Prior to the ruling from the New Mexico Supreme Court, a total of eight county clerks were already distributing marriage licenses to same-sex couples either through court order as a result of the litigation or on their own volition based on their interpretation of state law. An estimated 58.5 percent of New Mexico’s population had access to marriage equality prior to the Supreme Court ruling.

Attorney General King and plaintiffs in the case were pushing the idea that gays and lesbians are a suspect class and laws related to sexual orientation should be subject to heightened scrutiny — a idea with which New Mexico Supreme Court concurs because of the history of persecution faced by the LGBT community.

“Therefore, we conclude that intermediate scrutiny must be applied in this case because the LGBT community is a discrete group that has been subjected to a history of purposeful discrimination, and it has not had sufficient political strength to protect itself from such discrimination,” the ruling states.

It’s possible the opponents of the decision could place a state constitutional amendment on the ballot in 2014 that would rescind the decision, but only by legislative referral, not by initiative petition. It’s unclear at this time what the legislature will do. Democrats hold strong majorities in both chambers of the New Mexico legislature.

Brian Brown, president of the anti-gay National Organization for Marriage, promised in a statement to pursue action to protect people in New Mexico who don’t support same-sex marriage.

“Once again, activists judges have thrown out the historic legal understanding of marriage in New Mexico,” Brown said. “This is a continuation of a very dangerous rush towards silencing people of faith who simply believe marriage to be the union of one man and one woman. The National Organization for Marriage will do everything in its power to protect believers of true marriage in New Mexico and around the nation from the fallout of radical judges who deny the truth of marriage.”

Marc Solomon, national campaign director of Freedom to Marry, said his organization is prepared to fight to make sure the New Mexico decision stays in place.

“We have a campaign that we played a lead role in setting up and are on the board of, New Mexico Unites for Marriage, to protect the decision and defeat any efforts to amend the constitution,” Solomon said. “We’ve hired a campaign manager and there’s a field and media team on the ground, lobbyists, and more. It’s cochaired by former Republican Gov. Gary Johnson and Congresswoman Michelle Lujan Grisham.”

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1 Comment

  1. Peter Rosenstein

    December 19, 2013 at 2:11 pm

    Equality sometimes takes time but I am optimistic that we will soon see marriage-equality across the nation. The time for full equalty for the LGBT community has arrived. The bigots in the country will not be able to stop it for much longer.

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National

Rachel Levine on becoming four-star admiral: ‘It comes from my desire to serve’

Trans official sworn-in to U.S. Public Health Service

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For Rachel Levine, the appointment to her new role as a four-star admiral complementing her existing duties as assistant secretary for health is another way for the first openly transgender Senate-confirmed presidential appointee to serve.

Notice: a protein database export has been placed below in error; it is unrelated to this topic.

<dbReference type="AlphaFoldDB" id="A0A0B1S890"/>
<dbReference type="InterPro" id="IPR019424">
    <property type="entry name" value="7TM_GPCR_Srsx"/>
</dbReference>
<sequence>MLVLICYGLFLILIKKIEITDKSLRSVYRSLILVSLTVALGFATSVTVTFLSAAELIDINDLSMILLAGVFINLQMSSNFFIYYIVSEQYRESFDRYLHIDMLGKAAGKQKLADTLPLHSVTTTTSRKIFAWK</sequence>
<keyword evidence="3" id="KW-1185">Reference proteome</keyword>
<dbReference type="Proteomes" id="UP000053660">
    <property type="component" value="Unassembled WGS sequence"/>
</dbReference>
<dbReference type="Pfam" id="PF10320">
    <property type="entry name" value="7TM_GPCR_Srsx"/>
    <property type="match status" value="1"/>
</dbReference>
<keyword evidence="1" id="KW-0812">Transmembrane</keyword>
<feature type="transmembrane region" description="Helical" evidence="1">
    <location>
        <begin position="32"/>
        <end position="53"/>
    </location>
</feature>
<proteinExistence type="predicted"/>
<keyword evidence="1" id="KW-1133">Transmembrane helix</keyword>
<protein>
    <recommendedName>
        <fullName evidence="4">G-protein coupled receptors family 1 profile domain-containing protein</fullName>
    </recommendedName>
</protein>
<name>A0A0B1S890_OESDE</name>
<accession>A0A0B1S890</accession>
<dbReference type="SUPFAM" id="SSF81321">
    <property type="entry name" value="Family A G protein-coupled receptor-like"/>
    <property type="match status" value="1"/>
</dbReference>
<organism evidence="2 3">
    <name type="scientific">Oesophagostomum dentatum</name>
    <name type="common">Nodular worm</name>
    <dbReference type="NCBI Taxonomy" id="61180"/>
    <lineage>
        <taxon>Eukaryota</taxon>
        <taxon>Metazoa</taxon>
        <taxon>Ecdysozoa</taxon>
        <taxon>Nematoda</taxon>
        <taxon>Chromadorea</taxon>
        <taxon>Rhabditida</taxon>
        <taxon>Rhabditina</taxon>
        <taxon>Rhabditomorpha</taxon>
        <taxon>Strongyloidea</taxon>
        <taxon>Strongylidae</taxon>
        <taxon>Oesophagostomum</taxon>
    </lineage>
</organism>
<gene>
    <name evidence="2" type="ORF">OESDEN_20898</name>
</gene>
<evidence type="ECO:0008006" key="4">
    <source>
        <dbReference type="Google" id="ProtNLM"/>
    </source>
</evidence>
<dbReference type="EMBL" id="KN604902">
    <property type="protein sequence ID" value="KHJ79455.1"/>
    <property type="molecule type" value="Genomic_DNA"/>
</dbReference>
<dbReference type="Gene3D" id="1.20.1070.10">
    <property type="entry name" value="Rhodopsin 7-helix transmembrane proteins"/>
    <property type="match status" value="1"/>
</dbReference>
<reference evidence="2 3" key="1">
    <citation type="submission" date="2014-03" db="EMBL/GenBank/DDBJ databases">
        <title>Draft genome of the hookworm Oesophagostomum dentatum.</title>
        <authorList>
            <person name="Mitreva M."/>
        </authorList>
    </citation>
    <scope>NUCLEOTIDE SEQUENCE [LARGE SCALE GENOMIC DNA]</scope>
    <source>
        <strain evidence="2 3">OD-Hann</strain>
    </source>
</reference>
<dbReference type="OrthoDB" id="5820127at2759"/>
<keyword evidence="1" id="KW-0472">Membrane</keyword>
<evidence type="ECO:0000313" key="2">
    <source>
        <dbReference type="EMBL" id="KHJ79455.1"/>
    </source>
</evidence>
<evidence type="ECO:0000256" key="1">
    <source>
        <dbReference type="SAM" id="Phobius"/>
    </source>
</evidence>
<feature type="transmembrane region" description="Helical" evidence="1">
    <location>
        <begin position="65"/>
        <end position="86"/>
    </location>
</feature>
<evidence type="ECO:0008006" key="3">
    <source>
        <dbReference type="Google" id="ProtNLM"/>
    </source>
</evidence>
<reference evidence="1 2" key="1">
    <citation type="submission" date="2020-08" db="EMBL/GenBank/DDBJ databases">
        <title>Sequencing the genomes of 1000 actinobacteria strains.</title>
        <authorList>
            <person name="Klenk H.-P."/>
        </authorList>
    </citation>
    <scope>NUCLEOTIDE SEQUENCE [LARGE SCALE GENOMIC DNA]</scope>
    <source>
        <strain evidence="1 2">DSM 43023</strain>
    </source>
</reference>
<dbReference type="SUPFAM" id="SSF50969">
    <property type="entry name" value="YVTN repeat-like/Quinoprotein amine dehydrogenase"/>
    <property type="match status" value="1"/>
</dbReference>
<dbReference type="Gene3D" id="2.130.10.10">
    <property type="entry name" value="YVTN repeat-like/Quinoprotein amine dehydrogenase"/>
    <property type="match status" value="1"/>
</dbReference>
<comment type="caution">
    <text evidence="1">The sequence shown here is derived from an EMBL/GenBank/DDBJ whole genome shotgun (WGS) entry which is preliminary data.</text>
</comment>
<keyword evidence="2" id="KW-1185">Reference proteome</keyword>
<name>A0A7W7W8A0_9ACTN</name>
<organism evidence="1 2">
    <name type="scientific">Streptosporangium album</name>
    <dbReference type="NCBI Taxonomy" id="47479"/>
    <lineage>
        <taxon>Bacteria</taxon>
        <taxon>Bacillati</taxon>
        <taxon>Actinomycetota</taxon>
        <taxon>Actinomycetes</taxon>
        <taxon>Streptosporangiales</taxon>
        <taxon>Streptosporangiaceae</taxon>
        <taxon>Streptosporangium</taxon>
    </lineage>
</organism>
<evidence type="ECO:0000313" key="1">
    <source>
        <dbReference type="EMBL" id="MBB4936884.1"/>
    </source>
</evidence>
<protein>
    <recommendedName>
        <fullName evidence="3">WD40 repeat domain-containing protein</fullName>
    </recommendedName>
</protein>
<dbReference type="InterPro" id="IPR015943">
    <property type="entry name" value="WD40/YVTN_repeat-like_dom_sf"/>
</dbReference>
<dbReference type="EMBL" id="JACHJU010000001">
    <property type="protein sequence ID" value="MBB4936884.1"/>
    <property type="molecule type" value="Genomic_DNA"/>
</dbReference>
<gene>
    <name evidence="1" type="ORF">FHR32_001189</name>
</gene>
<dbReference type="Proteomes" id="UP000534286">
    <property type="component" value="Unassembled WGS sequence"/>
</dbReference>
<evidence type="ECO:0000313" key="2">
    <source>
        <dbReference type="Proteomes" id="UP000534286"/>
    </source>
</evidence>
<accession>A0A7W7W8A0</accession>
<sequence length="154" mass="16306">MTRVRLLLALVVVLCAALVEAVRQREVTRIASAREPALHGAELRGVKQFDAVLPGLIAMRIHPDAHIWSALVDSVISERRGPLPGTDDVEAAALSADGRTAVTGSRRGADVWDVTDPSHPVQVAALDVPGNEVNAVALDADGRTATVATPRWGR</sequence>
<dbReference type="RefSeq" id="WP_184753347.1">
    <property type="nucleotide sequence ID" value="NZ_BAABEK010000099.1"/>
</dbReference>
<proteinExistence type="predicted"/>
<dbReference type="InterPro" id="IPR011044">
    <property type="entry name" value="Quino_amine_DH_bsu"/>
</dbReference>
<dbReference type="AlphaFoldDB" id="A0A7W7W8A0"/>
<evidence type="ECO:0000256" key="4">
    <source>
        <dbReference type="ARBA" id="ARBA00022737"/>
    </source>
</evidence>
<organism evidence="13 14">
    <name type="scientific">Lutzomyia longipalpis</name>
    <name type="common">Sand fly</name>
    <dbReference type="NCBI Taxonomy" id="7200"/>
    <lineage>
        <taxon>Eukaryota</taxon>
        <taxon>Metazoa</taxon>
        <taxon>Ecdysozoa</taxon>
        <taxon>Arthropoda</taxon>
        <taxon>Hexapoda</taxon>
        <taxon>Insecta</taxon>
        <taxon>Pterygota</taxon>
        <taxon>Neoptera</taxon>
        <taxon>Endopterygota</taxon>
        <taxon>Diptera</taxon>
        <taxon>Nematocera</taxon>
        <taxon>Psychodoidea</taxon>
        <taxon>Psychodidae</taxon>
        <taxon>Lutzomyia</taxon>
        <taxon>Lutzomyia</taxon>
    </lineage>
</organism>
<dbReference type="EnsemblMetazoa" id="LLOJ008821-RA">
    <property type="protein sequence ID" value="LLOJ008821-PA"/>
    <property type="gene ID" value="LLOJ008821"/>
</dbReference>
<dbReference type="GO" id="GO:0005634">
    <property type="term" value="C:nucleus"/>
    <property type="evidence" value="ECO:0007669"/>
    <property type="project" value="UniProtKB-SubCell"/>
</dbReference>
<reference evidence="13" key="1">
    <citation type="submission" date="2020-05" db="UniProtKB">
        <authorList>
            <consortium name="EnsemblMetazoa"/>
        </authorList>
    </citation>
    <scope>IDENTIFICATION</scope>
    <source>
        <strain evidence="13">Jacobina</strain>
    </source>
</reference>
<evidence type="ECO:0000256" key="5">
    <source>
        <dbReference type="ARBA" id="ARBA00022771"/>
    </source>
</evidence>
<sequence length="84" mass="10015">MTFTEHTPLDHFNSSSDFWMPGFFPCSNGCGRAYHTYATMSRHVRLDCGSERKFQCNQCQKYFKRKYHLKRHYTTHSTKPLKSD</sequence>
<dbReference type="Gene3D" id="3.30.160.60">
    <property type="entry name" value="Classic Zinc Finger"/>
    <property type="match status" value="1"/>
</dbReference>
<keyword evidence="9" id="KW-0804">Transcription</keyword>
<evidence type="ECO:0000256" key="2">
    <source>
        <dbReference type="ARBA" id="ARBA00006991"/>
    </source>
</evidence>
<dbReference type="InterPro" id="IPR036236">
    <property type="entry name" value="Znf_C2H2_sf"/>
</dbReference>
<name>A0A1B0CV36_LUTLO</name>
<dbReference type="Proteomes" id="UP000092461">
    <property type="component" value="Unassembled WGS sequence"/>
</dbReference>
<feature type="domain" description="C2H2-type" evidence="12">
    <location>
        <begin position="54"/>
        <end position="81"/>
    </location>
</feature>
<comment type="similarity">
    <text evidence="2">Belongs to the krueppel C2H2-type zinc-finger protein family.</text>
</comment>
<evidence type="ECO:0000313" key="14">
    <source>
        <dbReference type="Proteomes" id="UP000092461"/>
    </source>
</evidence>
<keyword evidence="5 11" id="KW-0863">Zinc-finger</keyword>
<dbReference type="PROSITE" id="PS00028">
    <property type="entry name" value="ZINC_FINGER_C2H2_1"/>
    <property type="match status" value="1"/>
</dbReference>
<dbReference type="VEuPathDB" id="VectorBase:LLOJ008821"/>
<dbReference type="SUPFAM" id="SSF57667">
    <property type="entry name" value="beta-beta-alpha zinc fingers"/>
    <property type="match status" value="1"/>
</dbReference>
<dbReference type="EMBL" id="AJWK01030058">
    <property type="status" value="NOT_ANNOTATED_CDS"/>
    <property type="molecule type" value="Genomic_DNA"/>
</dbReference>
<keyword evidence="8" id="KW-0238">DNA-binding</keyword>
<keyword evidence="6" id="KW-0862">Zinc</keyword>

“I think that this just really comes from my desire to serve in all capacities,” Levine said in an interview Tuesday with the Washington Blade. “To serve the first day in my field of academic medicine and pediatrics, but then in Pennsylvania and now in the federal government, and it furthers my ability to do that.”

Levine, 63, also recognized the importance of the appointment as a transgender person within the U.S. Public Health Service, for which she was ceremonially sworn in on Tuesday

“I think for the LGBTQ+ community, it is a further sign of progress and our president’s commitment to equity, to inclusion and diversity,” Levine said. “So I think that it is a very important milestone, and I’m pleased to serve.”

As part of her duties, Levine will lead an estimated 6,000 public health service officers serving vulnerable populations, including deployments inside and outside the country for communities beleaguered with the coronavirus, according to the Department of Health & Human Services. The role involves working closely with U.S. Surgeon General Vivek Murphy, whom Levine called her “friend and colleague.”

The U.S. Public Health Service, Levine said, has deployed “many, many times,” including its greatest number ever of deployments to vulnerable populations during the coronavirus pandemic. Among the places the service has deployed, Levine said, was in her home state of Pennsylvania, where she recently served as secretary of health.

Not only is Levine the first openly transgender person to serve in the uniformed health service as a four-star general, but she’s also the first woman to serve in that capacity.

“We have 6,000 dedicated committed public servants really all focused on our nation’s health, and they serve in details to the CDC and the FDA and the NIH, but also clinically with the Indian Health Service, and the federal prison system,” Levine said. “They’re also detailed and deployed throughout the country, and they deployed like never before for COVID-19 as well as the border, as well as dealing with floods and hurricanes and tornadoes.”

Although the Public Health Service is primarily focused on addressing public health disasters within the United States, Levine said it has a record of deployments overseas, including years ago when it was deployed to Africa under the threat of Ebola.